Bob Saget Joins the Cast of Broadway's Hand to God
Bob Saget refers to himself as a "Closer." He made his Broadway debut in 2007, when he played the Man in Chair for the last two months of The Drowsy Chaperone. This time he will take over for Marc Kudisch Nov. 3 as the amorous Pastor Greg before Hand to God plays its final performance Jan. 3, 2016. At a recent press event, in which Saget talked to industry folk about coming back to Broadway, we caught up with the star. He tells us about his other Broadway aspirations, why he loves Hand to God and remembers one of the craziest Halloween parties of his life.
Tell me about your first time seeing this. What did you think? What were your reactions?
Bob Saget: I was affected very deeply by it. I had my daughters with me. It's about something. You know from the moment it starts that the relationships have existed before, and Robert Askins, the writer, lived this. He went to a Lutheran puppet Sunday class, and they would put on shows, and it would be therapy for the kids, in a way. There's a tragedy to it that is both scary and hilarious because the puppet that's on Steven Boyer's hand is possibly the Devil, so Tyrone is possibly Satan. The level of humor, the level of cutting honesty — because Tyrone says what the boy can't say, what Jason can't say, and the truth is always funny… "The truth will set you free," which is what Pastor Greg is trying to do. I came away from it not expecting to be affected so deeply by it — because people have to go to Hell in order to redeem themselves, if you look at it from a religious standpoint. But, they really do go through an incredibly severe crisis… It just really hit me. It's one of the finest works I've seen.
It's funny as hell. The audience reacts in a way that's almost Rocky Horror[-like] sometimes. The cast is just absurdly beautiful, and Marc Kudisch has been nothing but gracious and graceful in tag-teaming me in and out. We're going to go share a pastoral drink together. Pieces like this don't come around very often, and this ensemble doesn't come around very often, so I'm thrilled. I came from rehearsal just now. Of course, I'm not sleeping because that's what you do. All I'm going to be doing is this, and it's just an honor. And, I get to close it out because I'm a "Closer." … When Drowsy Chaperone closed, right after the New Year — and that was after the theatre strike — I was welcomed to Broadway. I remember walking into Bar Centrale, and Nathan Lane said, "Congratulations, you're a Closer!" Would you ever want to originate something on Broadway?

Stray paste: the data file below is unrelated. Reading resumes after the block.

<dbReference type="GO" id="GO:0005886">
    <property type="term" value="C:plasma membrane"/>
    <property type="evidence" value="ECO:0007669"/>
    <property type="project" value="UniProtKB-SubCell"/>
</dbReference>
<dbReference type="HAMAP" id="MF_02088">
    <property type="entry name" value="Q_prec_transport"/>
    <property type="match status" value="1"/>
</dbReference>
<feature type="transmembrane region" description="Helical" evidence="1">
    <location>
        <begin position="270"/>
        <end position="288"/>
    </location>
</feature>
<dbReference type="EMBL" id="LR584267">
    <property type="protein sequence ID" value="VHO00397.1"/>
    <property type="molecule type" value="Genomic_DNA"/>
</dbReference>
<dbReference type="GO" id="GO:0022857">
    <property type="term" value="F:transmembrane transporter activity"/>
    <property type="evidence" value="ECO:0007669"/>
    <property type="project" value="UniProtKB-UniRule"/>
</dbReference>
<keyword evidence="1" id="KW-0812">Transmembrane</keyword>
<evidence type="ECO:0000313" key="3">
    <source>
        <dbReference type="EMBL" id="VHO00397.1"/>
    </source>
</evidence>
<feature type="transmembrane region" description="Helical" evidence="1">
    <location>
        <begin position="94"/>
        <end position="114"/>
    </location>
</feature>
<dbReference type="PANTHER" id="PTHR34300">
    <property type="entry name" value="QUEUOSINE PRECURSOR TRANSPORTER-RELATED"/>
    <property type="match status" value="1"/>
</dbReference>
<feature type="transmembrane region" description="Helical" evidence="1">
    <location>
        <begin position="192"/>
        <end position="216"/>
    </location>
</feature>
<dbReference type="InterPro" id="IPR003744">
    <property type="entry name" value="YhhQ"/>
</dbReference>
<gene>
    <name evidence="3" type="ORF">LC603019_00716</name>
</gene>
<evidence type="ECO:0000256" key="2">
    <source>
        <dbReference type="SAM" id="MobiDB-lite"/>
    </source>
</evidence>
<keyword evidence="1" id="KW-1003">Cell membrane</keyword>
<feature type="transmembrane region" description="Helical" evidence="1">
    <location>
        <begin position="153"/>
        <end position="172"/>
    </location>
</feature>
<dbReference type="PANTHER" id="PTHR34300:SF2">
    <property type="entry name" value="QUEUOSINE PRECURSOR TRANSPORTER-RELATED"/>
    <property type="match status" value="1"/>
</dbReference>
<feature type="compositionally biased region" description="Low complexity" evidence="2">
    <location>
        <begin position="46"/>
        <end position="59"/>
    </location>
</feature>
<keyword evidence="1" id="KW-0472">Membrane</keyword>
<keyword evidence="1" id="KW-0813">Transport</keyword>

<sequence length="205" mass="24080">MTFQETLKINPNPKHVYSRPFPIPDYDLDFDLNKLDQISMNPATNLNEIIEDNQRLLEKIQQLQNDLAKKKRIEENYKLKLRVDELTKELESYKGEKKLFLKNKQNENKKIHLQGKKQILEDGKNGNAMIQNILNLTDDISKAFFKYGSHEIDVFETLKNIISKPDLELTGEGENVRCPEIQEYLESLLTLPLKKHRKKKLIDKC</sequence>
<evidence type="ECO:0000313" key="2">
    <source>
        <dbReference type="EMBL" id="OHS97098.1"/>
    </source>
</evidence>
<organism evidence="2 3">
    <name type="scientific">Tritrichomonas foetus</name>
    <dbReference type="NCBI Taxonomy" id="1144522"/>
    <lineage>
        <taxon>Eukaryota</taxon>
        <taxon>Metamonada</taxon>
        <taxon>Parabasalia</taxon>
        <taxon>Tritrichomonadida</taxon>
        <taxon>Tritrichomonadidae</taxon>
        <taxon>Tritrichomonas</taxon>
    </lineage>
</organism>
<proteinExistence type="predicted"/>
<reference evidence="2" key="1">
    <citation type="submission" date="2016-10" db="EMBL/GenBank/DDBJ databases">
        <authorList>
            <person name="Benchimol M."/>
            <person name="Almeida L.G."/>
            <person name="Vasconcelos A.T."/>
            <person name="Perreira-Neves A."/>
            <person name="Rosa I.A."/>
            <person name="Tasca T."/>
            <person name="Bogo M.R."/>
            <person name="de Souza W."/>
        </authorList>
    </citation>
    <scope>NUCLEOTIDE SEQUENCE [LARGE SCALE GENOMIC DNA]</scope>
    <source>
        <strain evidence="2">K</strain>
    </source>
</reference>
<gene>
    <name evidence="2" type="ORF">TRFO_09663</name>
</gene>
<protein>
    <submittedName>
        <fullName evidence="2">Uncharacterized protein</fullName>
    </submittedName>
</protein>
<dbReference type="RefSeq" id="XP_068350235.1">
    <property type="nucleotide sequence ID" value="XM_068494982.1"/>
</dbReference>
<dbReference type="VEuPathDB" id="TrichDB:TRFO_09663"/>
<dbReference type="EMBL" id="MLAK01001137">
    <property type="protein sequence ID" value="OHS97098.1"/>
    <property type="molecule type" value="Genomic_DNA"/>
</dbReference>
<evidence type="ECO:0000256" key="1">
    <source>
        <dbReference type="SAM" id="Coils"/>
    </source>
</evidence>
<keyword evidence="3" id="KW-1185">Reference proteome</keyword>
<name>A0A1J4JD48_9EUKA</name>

BS: I would love that, and maybe one day. I've talked to [The Drowsy Chaperone and Hand to God producer] Kevin [McCollum] about it. There are a couple things I've been brainstorming with him for years. We've become very good friends. He's a character, and he knows my family. I've spent Thanksgiving with him. We are genuine friends. I wrote this book that came out last year called "Dirty Daddy," and he read it. I had the sensibilities, and he knows me… The sensibilities of this play are my sensibilities, and it's a dream to be able to be in it and not play some smarmy guy or stand-up version of myself or silly "Entourage" version of myself — to play a righteous man, a good man, who has a lot of dimension, who wants to help people, and he's a romantic also.